TIP: Research not only state but federal and local park rules too. These sometimes impose additional trail camera guidelines for public use.
Banned in Official Wilderness Areas
Be aware that designated wilderness areas on public lands prohibit trail cameras.
These federally-protected lands are meant to exist in their natural state without modern technology or equipment. Cameras are banned in official wilderness areas along with tools like drones.
Check boundaries or speak with rangers to know if your desired location falls under an official wilderness area. Follow rules to avoid hefty fines or having gear confiscated.
Review All Regulations Thoroughly
By this point, it should be clear there are quite a few regulations around trail camera usage in Colorado.
My top tip after learning lessons myself: thoroughly review all state, federal, and local area rules before setting up any trail cameras.
Never make assumptions or guess about what is allowed. Be sure to follow every law and guideline to the letter.
This takes diligence on your part, especially if using cameras in multiple areas around the state. But doing your research will ensure your compliance and prevent fines, penalties, or lost equipment.
Below I’ll share some additional tips to make the most of legal trail camera usage in Colorado’s awe-inspiring wilderness.
Best Practices for Legally Using Trail Cameras in Colorado
Beyond following the regulations, you can set yourself up for success with trail cameras through smart practices:
Choose locations carefully
- Scout areas ahead of time on foot to find good camera spots away from trails and other people. This will yield better wildlife shots.
- Consider the backdrop to avoid getting non-wildlife in your images. Position the camera capture to face dense woods.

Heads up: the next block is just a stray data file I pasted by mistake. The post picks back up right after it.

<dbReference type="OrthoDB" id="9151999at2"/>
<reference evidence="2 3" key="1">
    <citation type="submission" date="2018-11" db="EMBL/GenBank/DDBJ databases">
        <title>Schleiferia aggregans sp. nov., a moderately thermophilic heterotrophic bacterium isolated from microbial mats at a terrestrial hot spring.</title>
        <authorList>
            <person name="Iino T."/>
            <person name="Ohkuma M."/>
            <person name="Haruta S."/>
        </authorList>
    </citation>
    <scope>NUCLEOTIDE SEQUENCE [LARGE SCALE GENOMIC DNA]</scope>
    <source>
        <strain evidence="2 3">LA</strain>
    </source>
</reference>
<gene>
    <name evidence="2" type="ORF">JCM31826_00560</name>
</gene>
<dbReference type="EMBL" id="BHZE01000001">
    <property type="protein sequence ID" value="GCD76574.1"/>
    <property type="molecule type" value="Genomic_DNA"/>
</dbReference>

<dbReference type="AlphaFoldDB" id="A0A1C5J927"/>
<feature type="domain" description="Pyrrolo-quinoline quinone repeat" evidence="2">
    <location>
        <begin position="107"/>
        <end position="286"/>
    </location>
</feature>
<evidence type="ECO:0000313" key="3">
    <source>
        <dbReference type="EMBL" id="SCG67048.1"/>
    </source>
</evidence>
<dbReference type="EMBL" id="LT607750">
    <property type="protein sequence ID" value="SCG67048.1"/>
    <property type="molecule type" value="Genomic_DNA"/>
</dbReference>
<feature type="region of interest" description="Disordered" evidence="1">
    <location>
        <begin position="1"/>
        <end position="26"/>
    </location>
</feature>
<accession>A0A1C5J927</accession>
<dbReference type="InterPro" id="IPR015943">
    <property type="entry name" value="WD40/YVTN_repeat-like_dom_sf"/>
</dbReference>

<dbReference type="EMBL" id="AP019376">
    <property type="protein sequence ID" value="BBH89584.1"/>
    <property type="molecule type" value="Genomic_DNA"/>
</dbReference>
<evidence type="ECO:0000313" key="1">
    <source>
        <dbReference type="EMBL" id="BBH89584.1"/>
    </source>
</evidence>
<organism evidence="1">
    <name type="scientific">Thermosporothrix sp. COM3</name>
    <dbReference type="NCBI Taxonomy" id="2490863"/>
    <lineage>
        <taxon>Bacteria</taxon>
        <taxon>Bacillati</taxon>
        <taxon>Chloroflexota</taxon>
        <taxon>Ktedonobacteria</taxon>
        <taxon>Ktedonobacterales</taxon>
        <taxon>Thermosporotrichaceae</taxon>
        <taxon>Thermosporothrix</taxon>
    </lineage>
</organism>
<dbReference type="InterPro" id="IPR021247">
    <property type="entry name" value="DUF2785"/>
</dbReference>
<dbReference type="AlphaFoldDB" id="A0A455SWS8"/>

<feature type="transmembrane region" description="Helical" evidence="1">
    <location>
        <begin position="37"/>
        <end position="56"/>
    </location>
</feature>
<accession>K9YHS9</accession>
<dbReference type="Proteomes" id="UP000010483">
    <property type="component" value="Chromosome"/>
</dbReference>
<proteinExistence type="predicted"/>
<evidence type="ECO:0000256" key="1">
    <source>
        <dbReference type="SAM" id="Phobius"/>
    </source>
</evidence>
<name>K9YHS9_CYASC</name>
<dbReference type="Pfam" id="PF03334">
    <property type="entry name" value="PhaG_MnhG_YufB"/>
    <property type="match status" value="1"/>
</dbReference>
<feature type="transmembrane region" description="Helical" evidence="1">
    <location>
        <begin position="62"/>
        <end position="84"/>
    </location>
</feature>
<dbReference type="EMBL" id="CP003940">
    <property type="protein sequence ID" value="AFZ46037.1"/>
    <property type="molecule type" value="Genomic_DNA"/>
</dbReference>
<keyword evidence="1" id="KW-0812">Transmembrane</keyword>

- Select spots hidden from view but where animals frequently travel and perch. Near water sources and along game trails is best.
Use locks and camouflage
- Secure cameras to trees using locks or cables to prevent theft. Avoid disturbing habitats with nails or permanent mounts.
- Camouflage your cameras using bark, leaves, burlap, or other natural elements to blend into the area.
Be selective on frequency
- Resist checking cameras too frequently, like multiple times per day. This can alter animal behavior.
- Visit every 2-3 weeks to change batteries and memory cards without excessive disturbances.
Follow game laws
- Adhere to Colorado hunting seasons and limits. Cameras are for observation only unless legally hunting.
- Be sure your licensing and tags are up to date before packing up trail cams near hunting grounds.
FAQs About Trail Camera Laws in Colorado
Can I use trail cameras on public lands in Colorado?
Yes, you can use trail cameras on public lands like national forests and parks in Colorado. However, they must be still photograph cameras, not live-action. And you must follow all regulations from parks and wildlife agencies.
Do I need a permit for trail cameras on public land?
In most cases, no special permit is required to use trail cameras on public lands in Colorado. But always check local rules in case specific areas require permits. Obtain necessary permits before setting up cameras.
Can trail cameras be used in wilderness areas?
No. Designated wilderness areas prohibit the use of trail cameras and other technology. Know wilderness boundaries and avoid setting up cameras in those protected locations.
What happens if I violate trail camera laws?
Penalties for violating trail camera regulations can include warnings, fines, having your camera confiscated, or even criminal charges. Know the laws thoroughly and follow them to avoid violations.
Can I use bait or attractants near Colorado trail cameras?
No, it is illegal to use bait near trail cameras for hunting purposes in Colorado. For observation only, some attractants may be allowed but check regulations. Never litter or leave attractants behind.
Hit the Trails Confidently
The thrill of observing Colorado’s great outdoors, up close and personal, awaits. With knowledge about legal trail camera practices for both public and private lands, you can capture stunning footage without worry.
Always take time to review the state laws and area-specific rules before hitting the trails. Follow regulations diligently and use smart field techniques for positioning your cameras.
Gain confidence before your next adventure by having the inside scoop on trail camera legality. Soon you’ll be on your way to recording unbelievable wildlife moments with your new skills. Happy and legal hunting!